The large internal weapons bay could alternatively carry up to four 500-pound (230 kg) bombs, four depth charges, a torpedo, or a 180-imperial-gallon (820 l; 220 US gal) auxiliary fuel tank. The Spearfish was intended to carry four 0.5-inch (12.7 mm) M2 Browning machine guns, two in a remote-controlled Fraser-Nash FN 95 barbette behind the cockpit and two in the wings. The only external offensive armament was 16 RP-3 rockets that could be carried underneath the outer wing panels.
- Crew: two
- Length: 44 ft 7 in (13.59 m)
- Wingspan: 60 ft 3 in (18.36 m)
- Height: 13 ft 6 in (4.11 m)
- Empty weight: 15,200 lb (6,895 kg)
- Gross weight: 21,642 lb (9,817 kg)
- Max takeoff weight: 22,083 lb (10,017 kg)
- Fuel capacity: 409 imperial gallons (1,860 l; 491 US gal)
- Powerplant: 1 × Bristol Centaurus 57 18-cylinder radial engine, 2,825 hp (2,107 kW)
- Propellers: 5-bladed Rotol VH 65, 14 ft (4.3 m) diameter
- Maximum speed: 292 mph (470 km/h, 254 kn)
- Cruise speed: 196 mph (315 km/h, 170 kn)
- Range: 1,036 mi (1,667 km, 900 nmi)
- Combat range: 349 mi (562 km, 303 nmi)
- Service ceiling: 25,000 ft (7,600 m)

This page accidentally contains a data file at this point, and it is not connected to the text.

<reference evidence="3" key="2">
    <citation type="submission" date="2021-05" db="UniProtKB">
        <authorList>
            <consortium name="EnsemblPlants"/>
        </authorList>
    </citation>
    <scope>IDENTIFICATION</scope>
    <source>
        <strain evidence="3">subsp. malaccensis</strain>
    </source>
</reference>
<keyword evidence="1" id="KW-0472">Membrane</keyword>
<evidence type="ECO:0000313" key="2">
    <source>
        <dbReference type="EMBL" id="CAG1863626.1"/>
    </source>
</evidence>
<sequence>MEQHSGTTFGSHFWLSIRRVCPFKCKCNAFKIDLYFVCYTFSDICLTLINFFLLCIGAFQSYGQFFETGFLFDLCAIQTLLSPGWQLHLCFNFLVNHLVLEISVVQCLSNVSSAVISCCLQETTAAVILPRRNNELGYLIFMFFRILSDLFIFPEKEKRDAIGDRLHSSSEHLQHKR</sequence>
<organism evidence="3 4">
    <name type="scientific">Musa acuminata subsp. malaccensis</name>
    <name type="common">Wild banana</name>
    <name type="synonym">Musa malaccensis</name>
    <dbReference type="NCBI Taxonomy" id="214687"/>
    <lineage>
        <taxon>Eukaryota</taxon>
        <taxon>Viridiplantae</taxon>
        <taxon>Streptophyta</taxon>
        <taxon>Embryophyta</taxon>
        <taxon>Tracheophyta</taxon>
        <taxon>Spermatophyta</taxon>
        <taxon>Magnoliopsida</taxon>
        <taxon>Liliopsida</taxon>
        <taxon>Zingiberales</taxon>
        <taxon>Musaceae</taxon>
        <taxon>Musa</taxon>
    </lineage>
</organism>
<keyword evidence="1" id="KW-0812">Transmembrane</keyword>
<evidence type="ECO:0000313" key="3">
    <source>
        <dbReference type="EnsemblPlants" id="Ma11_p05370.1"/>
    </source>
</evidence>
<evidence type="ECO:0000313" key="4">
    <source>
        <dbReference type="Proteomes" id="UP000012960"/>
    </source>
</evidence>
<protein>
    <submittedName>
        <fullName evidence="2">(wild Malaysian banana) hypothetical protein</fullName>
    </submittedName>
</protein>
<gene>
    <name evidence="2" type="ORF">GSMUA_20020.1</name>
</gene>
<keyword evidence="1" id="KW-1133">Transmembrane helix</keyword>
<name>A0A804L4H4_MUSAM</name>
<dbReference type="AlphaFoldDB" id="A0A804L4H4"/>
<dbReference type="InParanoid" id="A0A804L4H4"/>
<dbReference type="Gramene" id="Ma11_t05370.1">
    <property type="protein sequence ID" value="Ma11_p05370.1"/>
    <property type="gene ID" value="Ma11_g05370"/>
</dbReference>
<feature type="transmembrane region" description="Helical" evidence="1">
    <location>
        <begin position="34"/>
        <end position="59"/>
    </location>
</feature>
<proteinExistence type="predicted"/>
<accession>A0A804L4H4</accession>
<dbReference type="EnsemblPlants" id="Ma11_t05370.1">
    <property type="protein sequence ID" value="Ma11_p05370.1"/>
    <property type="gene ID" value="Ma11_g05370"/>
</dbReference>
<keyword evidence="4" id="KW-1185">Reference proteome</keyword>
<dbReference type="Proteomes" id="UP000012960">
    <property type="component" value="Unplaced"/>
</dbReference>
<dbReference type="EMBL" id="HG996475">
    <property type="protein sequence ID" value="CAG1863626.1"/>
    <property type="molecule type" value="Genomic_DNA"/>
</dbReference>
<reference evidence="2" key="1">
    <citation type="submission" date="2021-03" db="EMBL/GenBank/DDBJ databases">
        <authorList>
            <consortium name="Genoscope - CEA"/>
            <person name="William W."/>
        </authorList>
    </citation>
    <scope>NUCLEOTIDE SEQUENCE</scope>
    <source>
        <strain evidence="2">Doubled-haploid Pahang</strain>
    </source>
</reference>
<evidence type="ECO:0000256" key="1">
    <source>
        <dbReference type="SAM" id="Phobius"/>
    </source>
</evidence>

- Time to altitude: 7.75 minutes to 10,000 feet (3,048 m)
- Guns: 4 × .50 in (12.7 mm) M2 Browning machine guns, two in the wings and two in a Frazer-Nash FN95 remote-controlled dorsal barbette
- Rockets: 16 × RP-3 rocket projectiles on underwing rails
- Bombs: carried in an internal weapons bay; either:
- 1 × torpedo or
- 2,000 lb (907 kg) of bombs or depth charges
Aircraft of comparable role, configuration, and era
- Aichi B7A
- Blackburn Firebrand
- Blackburn Firecrest
- Curtiss XBTC
- Douglas A-1 Skyraider
- Douglas XTB2D Skypirate
- Grumman AF Guardian
- Grumman TBF Avenger
- Martin AM Mauler
- Westland Wyvern
- Brown, p. 20
- Taylor, pp. 351–52
- Chorlton, pp. 86–87
- Sturtivant, p. 301
- Buttler, p. 59
- Taylor, p. 353
- Brown, p. 24
- Buttler, p. 60
- Brown, pp. 24–25
- Buttler, pp. 59–60
- Buttler, pp. 61–62
- Brown, pp. 20–21
- Taylor, p. 355
- Brown, p. 25
- Brown, Eric. "The Spearfish ... A Misconceived Welterweight". Air International, Vol. 14:1, January 1978, pp. 20–25 ISSN 0306-5634
- Buttler, Tony. British Experimental Combat Aircraft of World War II: Prototypes, Research Aircraft and Failed Production Designs. Manchester, UK: Hikoki Publications, 2012. ISBN 978-1-902109-24-4
- Chorlton, Martin (editor). Fairey — Company Profile 1915–1960. Cudham, Kent, UK: Kelsey Publishing, 2012. ISBN 978-1-907426-60-5
- Sturtivant, Ray. Fleet Air Arm Fixed-Wing Aircraft Since 1946. Air-Britain, 2004. ISBN 0-85130-283-1
- Taylor, H. A. Fairey Aircraft Since 1915. Annapolis, Maryland: Naval Institute Press, 1988 . ISBN 0-87021-208-7